Friday, September 29, 2006

Life as a soap character

Watching soaps on the telly drives me mental even though I tell myself "It isn't real, they are only actors". The characters on EastEnders are textbook examples of dysfunctional behaviour. If you want to live your lives like them here are a few simple rules for dishonest communication:

Is anything wrong? When asked this reply, "No, I'm fine" in a very unconvincing, flat tone of voice.
Is everything OK? When asked this reply, "Yes, great" in a very unconvincing, flat tone of voice.
Be oblivious to tone. Ignore all body language, intonation and facial expression that might indicate unhappiness, distress or concern.
Never question or challenge. Take an unconvincing answer at face value. Do not ask "Are you sure?" Do not seek explanations. Do not ask why someone behaved as they did.
Talk with a sarcastic tone. Ensure that you are sarcastic as much as possible. Snide is good.
Do not acknowledge apologies. When on the receiving end of an apology respond grumpily by repeating the original complaint. When making the apology immediately respond to the rebuff by abandoning any attempt at reconcilation and have a heated exchange.
Always interrupt. Do not allow the other people to complete their exposition.
I've got something to tell you. When you hear this do not listen attentively, instead interrupt with some piece of trivia, preferably one that "pulls the rug from under" the other's news.
Assume the worst. If you see or overhear something put the worst possible interpretation on people's motivations.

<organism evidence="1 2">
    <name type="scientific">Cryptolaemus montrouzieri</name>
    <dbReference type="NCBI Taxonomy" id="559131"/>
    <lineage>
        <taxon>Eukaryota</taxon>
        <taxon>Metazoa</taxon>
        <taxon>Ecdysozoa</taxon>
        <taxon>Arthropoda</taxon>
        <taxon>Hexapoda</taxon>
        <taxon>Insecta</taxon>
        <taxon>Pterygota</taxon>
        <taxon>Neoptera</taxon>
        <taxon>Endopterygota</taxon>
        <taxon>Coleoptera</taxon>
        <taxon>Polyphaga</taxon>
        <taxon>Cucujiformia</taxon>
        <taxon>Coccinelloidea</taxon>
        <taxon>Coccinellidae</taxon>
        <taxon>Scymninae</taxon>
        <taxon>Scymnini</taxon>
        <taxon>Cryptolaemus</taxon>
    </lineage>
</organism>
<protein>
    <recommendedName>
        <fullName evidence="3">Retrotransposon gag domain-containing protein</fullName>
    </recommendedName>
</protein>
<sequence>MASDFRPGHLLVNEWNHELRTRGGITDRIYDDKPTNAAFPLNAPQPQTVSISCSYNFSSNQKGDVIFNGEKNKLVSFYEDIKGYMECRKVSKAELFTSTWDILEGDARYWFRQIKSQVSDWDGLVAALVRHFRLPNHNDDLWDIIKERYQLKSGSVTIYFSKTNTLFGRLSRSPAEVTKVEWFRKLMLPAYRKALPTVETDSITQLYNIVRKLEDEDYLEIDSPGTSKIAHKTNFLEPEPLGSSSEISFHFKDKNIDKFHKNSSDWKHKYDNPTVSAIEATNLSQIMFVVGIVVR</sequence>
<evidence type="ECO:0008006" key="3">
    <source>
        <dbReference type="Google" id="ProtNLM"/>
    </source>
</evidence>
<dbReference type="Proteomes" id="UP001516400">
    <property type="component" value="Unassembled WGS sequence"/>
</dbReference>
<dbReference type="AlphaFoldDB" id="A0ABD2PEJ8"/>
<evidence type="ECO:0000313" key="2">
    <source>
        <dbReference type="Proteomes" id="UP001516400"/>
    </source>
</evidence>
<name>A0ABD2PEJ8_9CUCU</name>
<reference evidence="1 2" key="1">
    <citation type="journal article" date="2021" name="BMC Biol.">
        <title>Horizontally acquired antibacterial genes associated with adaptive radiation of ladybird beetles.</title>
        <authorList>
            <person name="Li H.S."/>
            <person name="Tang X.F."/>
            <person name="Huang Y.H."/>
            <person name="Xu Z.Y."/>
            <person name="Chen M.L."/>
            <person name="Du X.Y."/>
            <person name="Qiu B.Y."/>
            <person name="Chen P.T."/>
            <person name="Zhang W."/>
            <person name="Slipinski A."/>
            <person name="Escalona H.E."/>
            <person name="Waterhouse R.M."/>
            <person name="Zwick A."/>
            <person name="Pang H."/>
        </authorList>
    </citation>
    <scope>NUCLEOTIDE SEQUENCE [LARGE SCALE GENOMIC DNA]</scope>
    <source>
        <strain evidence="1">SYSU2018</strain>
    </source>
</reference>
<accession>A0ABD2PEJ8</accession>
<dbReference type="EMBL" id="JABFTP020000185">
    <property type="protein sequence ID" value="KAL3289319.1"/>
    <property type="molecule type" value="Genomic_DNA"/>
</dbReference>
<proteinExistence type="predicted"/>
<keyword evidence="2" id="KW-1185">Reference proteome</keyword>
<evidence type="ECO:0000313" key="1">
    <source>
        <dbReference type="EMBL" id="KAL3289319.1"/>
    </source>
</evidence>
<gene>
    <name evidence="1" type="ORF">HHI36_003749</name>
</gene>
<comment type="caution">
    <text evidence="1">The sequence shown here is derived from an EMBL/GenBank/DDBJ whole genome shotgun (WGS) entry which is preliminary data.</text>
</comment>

Believe malicious gossip. On hearing an unpleasant report or unkind hearsay about a friend or loved one assume it is true.
Organise surprises. Do not consider the plans, wishes, aspirations and likely response of the 'surprisee'.

If no specfic rules apply to a particular situation apply these two basic principles:

 • Deny the truth
 • Never establish the facts


Vita said...

Oh, la! That's good.

Vita said...

Hi. It's me again. Thank you for the references. Does Mary still drive Molly? I like that name for a Morris Minor. My brother (I think) still has a Morris Woody, which has a name but I don't know it. The last time I saw it it was in his garage being used as a shelf or cupboard. I know it's not there anymore, because the garage is no longer there. But he built a huge storage barn, and it may be in that. Like my Dad used to store fruit in his Porsche, and one time a brother discovered a bag of black juice which once was a bag of apples in the footwell of the Porsche. I think after that they gave up storing perishables inside. Naughty! Though I have been known to store a couple things in the bed of the '57 Chevy pickup in our garage. OK, I'm naughty, too. The point being, I copied the info and sent it to the appropriate brother.

Mark McLellan said...

Yes we still have Molly. She gets a run out every few months. She is down at the cottage. We are/were not sure what will happen when we sell the cottage. Only last night Mary said she would like to keep Molly, take her back to Charles Wells in Bristol (specialist MM garage) and have the bodywork given a major overhaul. Then Molly could become our London city car. We shall see.